Another factor for the selection was concealability (I address this later in the review). A handgun’s short, wide-butt is far easier to conceal in hot weather than a long, wide butt. The Springfield XDM 4.5 in .45 ACP is more intended for cold weather carry when concealing a long, wide pistol butt is doable with the proper clothing, holster, and holster cant. With that aside, let’s get into the meat of the matter.

Obviously, there are other factors to be considered when choosing a high-capacity pistol for IWB carry and I attempt to address some of those factors throughout the write-up and in closing the article.


Note: The Springfield XDM 4.5 is also available in 9mm and .40 Smith and Wesson chambering.


It seems lately that some manufactures are going all out in texturing pistols for appeal and they may be going way overboard in that department. There are people who like clutter and people who do not like clutter. Fashion over form seems commonplace with some pistol designs. Fortunately, Springfield has not completely succumbed to that thinking and has attracted and retained some customers, including me, because of that fact.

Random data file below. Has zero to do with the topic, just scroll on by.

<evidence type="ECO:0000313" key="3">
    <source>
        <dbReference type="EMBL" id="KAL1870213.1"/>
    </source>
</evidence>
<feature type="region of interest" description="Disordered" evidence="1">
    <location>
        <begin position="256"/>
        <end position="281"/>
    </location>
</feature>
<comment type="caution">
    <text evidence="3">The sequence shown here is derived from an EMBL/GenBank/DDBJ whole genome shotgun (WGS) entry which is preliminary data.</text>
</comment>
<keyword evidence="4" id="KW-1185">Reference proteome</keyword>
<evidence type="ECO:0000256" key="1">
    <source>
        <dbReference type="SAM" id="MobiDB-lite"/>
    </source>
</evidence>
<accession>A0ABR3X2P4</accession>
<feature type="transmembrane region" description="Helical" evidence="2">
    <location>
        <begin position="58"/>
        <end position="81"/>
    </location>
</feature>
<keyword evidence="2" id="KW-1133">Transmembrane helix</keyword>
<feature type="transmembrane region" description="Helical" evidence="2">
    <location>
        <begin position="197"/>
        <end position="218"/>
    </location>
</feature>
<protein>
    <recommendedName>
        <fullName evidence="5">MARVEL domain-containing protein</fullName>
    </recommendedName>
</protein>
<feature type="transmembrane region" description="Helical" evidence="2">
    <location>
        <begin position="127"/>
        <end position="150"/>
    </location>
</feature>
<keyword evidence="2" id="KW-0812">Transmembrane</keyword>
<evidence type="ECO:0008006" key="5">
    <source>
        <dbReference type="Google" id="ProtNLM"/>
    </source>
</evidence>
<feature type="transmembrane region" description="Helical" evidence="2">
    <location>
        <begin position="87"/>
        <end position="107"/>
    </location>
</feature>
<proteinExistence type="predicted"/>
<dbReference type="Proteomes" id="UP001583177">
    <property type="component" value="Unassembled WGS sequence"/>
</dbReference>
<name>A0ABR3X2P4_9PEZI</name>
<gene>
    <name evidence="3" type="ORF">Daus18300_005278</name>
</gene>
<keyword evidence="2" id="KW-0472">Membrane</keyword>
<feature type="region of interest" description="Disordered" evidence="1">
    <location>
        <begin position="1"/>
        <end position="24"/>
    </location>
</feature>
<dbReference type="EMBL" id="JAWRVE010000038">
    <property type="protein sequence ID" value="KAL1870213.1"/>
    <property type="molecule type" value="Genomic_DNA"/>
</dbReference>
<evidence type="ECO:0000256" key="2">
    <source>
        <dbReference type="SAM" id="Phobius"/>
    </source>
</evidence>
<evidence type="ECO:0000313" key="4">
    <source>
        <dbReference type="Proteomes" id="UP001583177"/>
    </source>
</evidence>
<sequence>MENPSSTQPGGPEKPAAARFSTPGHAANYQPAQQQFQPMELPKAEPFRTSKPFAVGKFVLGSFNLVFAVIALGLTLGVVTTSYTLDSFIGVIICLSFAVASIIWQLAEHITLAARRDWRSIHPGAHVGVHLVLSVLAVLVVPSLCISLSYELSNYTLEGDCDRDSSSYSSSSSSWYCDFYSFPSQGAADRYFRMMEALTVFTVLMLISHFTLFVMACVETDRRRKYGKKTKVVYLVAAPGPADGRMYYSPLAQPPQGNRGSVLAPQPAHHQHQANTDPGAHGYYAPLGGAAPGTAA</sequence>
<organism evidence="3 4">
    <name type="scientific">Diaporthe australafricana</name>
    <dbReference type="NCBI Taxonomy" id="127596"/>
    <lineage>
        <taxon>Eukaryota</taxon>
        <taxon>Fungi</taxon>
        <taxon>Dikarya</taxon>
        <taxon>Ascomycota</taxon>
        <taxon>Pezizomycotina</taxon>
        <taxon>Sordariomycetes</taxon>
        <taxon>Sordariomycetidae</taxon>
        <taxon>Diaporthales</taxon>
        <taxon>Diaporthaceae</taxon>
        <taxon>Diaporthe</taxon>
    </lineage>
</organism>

Of most of the pistol manufactured, I think that Glock and Springfield are visually appealing pistols. The clean lines of the Glock pistol are obvious and are visually appealing. Springfield Armory has an appeal of its own, although the pistols are somewhat cluttered. Clutter; however, can be made to seem uncluttered. Springfield Armory has, what I believe to be, uncluttered clutter. The Springfield XDM 4.5 exhibits blended lines but yet an aggressiveness in texture where needed.

The 4.5-inch barrel and grip size lends to the balanced look of the pistol. Any shorter of a barrel or any shorter of a grip would take away that balanced look and feel.

The XDM 4.5 is not a svelte pistol in any form or fashion. It is a handful of pistol and in no way is “compactness” one of its virtues. The XDM 4.5 indicates that it is all business, but can be used for pleasure as well. The XDM 4.5 is, after all, in the class of “service” pistols, which normally would be carried OWB and on a sturdy belt and secure holster combination, or planted within a quick-access safe for home defense purposes.

The XDM 4.5, for all appearances, is a well-made, heavily-constructed pistol. The XDM 4.5 simply looks like a heavy-weight contender, and the truth of the matter is, it is.